A considerable amount of research goes into better understanding the mechanisms behind the development of Alzheimer's disease, and new findings suggest that a seemingly unrelated condition could be a big factor. Scientists from the University of Texas at Dallas Center for Vital Longevity found that adults who have high blood pressure tend to have an increased level of amyloid plaques that are often associated with Alzheimer's.
The findings, which were published recently in the journal JAMA Neurology, are based off an analysis of nearly 150 adults between 30 and 89. Researchers relied on a number of factors to assess cognitive function including brain scans and memory tests. They also administered blood pressure tests and reviewed which participants were taking medication to manage hypertension. Researchers determined that those who had high blood pressure and were not taking medications were more likely to have amyloid plaques, a discovery that experts hope will offer new pathways for treatment and prevention.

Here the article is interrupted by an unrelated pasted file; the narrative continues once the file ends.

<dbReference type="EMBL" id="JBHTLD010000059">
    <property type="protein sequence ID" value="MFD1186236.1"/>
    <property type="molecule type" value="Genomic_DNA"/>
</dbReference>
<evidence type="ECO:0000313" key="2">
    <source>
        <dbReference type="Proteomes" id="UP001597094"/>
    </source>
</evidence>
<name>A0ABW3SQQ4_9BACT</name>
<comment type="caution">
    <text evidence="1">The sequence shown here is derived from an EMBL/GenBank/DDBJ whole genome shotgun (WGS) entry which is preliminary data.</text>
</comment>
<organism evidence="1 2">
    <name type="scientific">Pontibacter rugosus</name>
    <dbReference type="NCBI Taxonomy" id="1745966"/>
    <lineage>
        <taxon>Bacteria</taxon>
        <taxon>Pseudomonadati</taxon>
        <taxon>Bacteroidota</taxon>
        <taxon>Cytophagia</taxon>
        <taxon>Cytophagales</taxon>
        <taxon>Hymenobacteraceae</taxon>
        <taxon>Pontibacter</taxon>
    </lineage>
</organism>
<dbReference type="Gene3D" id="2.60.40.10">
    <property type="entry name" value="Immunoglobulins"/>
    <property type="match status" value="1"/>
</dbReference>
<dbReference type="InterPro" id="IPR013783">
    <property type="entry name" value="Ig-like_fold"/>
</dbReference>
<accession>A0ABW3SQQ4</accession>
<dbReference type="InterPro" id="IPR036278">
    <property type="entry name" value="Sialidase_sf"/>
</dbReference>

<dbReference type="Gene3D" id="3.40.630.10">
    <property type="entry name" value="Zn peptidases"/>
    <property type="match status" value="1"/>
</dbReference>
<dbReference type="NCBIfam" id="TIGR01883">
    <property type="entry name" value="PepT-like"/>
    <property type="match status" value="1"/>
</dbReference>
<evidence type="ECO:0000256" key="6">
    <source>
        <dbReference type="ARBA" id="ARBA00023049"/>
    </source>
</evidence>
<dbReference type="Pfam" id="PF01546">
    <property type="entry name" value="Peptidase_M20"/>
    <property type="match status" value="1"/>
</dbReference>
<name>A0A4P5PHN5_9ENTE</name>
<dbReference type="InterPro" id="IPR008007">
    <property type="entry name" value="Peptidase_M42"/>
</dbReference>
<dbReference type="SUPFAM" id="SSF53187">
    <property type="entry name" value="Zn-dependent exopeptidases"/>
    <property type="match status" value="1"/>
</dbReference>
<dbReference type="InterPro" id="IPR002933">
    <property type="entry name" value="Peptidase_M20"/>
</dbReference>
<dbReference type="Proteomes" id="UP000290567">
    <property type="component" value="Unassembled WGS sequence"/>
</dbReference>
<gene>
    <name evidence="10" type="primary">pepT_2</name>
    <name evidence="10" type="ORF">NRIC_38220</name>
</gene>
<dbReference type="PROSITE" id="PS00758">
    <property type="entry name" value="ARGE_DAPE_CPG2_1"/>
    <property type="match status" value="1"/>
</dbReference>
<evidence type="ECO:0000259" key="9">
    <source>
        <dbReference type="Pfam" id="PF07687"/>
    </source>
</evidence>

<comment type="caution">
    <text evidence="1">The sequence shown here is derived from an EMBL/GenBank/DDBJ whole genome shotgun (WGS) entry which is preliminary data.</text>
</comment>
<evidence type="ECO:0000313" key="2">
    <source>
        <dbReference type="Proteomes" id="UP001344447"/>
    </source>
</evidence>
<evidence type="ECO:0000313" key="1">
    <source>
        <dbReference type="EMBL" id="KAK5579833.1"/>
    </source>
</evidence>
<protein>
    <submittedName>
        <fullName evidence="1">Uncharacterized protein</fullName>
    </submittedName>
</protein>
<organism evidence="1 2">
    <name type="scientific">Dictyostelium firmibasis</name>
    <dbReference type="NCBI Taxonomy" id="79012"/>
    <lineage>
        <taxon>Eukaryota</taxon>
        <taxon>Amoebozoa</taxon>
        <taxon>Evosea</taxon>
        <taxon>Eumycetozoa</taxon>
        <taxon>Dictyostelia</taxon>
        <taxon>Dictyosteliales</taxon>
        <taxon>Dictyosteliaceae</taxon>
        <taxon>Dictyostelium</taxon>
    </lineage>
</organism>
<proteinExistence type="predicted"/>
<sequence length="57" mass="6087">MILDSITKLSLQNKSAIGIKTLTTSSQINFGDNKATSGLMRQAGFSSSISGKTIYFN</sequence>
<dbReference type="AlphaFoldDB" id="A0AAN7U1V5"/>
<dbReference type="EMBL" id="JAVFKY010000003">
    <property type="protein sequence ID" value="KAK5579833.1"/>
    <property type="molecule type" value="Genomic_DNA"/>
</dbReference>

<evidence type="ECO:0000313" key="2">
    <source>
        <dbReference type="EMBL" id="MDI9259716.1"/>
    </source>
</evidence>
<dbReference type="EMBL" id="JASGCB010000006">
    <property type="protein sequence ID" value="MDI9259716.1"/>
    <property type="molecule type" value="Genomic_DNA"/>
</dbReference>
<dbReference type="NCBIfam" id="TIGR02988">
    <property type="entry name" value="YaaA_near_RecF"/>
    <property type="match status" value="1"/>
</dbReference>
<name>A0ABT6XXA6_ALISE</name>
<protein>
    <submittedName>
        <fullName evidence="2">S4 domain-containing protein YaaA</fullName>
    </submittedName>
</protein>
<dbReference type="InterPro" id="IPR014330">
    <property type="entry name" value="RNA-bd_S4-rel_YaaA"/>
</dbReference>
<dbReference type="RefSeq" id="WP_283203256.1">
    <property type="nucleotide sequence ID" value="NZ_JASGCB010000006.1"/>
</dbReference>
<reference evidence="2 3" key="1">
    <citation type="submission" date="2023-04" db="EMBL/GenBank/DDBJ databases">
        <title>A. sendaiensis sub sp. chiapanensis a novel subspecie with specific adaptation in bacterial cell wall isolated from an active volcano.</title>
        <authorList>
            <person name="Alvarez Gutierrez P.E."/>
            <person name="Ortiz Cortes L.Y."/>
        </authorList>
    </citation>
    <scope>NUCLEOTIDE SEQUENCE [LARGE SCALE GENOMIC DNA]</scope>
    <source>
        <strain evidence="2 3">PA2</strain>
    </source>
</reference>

"I became interested in whether hypertension was related to increased risk of amyloid plaques in the brains of otherwise healthy people," said study researcher Dr. Karen Rodrigue. "Identifying the most significant risk factors for amyloid deposition in seemingly healthy adults will be critical in advancing medical efforts aimed at prevention and early detection."
Uncovering potential methods for Alzheimer's prevention and memory care is particularly important in light of a recent report from the Alzheimer's Association. Experts found that an estimated one in three senior deaths is linked to Alzheimer's or other forms of dementia. The results suggest that even if the cognitive disease is not the root cause, it can exacerbate other health conditions and make it difficult to complete activities of daily living and manage medications.